The discovery rate of new comets in the age of large surveys. Trends, statistics, and an updated evaluation of the comet flux
Proceedings of the International Astronomical Union
AbstractWe analyze a sample of 58 Oort cloud comets (OCCs) (original orbital energies x in the range 0 < x < 100, in units of 10−6 AU−1), plus 45 long-period comets with negative orbital energies or poorly determined or undetermined x, discovered during the period 1999-2007. To analyze the degree of completeness of the sample, we use Everhart's (1967 Astr. J 72, 716) concept of "excess magnitude" (in magnitudes × days), defined as the integrated magnitude excess that a given comet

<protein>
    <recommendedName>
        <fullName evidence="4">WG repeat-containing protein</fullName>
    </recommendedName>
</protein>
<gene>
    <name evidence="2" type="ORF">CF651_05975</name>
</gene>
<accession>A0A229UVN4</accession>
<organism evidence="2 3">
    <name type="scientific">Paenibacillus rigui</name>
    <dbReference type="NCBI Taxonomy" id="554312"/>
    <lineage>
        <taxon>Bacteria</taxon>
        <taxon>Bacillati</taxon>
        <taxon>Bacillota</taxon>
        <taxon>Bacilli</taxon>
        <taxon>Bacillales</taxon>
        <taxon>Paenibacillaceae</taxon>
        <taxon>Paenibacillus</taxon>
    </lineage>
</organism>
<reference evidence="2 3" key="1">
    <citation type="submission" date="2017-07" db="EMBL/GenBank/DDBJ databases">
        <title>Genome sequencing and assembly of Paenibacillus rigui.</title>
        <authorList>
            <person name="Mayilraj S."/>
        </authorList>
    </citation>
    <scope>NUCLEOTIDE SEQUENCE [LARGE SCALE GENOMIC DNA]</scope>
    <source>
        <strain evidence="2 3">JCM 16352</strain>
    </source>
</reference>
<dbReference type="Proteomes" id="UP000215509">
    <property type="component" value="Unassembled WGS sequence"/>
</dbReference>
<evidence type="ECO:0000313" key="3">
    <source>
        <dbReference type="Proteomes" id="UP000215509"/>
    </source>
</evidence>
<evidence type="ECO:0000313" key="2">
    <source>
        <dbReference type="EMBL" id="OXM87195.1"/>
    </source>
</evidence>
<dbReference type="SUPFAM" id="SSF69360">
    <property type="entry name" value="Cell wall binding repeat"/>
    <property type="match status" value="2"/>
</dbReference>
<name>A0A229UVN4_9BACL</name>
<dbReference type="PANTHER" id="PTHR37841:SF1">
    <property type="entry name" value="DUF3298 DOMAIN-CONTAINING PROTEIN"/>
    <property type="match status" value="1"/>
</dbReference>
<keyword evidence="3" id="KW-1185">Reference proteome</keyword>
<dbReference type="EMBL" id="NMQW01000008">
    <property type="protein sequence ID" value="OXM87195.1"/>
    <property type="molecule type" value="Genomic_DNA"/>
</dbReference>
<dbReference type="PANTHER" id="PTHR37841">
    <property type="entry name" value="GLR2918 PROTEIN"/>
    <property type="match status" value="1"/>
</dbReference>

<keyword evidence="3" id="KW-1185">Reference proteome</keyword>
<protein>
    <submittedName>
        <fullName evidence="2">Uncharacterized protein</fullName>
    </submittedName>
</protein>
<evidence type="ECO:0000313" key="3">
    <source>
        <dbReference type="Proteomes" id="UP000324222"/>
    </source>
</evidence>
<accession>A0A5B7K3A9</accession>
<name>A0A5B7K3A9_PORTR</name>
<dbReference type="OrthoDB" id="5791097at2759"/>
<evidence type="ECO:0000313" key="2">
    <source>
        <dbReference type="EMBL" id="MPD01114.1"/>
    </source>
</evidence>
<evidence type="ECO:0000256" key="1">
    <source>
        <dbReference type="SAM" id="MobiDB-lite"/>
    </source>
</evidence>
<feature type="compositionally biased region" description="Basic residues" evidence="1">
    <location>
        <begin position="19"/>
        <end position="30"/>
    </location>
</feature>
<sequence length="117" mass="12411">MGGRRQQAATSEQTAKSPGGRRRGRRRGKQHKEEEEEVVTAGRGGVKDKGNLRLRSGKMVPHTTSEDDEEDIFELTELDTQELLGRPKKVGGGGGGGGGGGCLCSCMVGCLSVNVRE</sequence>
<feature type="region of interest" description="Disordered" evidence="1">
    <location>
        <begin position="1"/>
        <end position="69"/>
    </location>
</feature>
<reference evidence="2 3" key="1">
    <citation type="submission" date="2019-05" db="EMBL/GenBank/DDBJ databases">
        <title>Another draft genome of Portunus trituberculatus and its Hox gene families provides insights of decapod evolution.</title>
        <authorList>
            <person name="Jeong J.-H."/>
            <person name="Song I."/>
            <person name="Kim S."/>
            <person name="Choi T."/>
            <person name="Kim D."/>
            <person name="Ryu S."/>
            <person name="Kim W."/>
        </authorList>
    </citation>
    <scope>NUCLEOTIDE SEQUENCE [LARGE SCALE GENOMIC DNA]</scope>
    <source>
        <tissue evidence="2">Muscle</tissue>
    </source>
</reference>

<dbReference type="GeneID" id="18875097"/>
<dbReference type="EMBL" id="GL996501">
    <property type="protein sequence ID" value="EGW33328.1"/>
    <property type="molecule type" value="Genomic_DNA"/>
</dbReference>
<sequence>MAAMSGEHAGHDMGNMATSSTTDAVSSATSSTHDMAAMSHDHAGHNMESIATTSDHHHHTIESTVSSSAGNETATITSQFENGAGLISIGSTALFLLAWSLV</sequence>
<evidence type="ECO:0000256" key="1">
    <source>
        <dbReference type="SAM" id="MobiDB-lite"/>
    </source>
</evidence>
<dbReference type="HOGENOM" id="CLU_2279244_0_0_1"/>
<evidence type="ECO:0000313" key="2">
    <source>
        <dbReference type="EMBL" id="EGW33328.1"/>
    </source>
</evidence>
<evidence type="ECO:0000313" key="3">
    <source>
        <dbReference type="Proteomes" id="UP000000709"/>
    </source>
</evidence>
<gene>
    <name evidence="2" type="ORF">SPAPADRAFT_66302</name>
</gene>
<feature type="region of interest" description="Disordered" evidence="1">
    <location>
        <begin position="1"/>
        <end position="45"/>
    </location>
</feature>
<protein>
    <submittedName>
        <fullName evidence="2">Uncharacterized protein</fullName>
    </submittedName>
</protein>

... over the time above a threshold magnitude for detection. This quantity is a measure of the likelihood that the comet will be finally detected. We define two sub-samples of OCCs: 1) new comets (orbital energies 0 < x < 30) as those whose perihelia can shift from outside to the inner planetary region in a single revolution; and 2) inner cloud comets (orbital energies 30 ≤ x < 100), that come from the inner region of the Oort cloud, and for which external perturbers (essentially galactic tidal forces and passing stars) are not strong enough to allow them to overshoot the Jupiter-Saturn barrier. From the observed comet flux and making allowance for missed discoveries, we find a flux of OCCs brighter than absolute total magnitude 9 of 0.65 ± 0.18 per year within Earth's orbit. From this flux, about two-thirds corresponds to new comets and the rest to inner cloud comets. We find striking differences in the q-distribution of these two samples: while new comets appear to follow an uniform q-distribution, inner cloud comets show an increase in the rate of perihelion passages with q.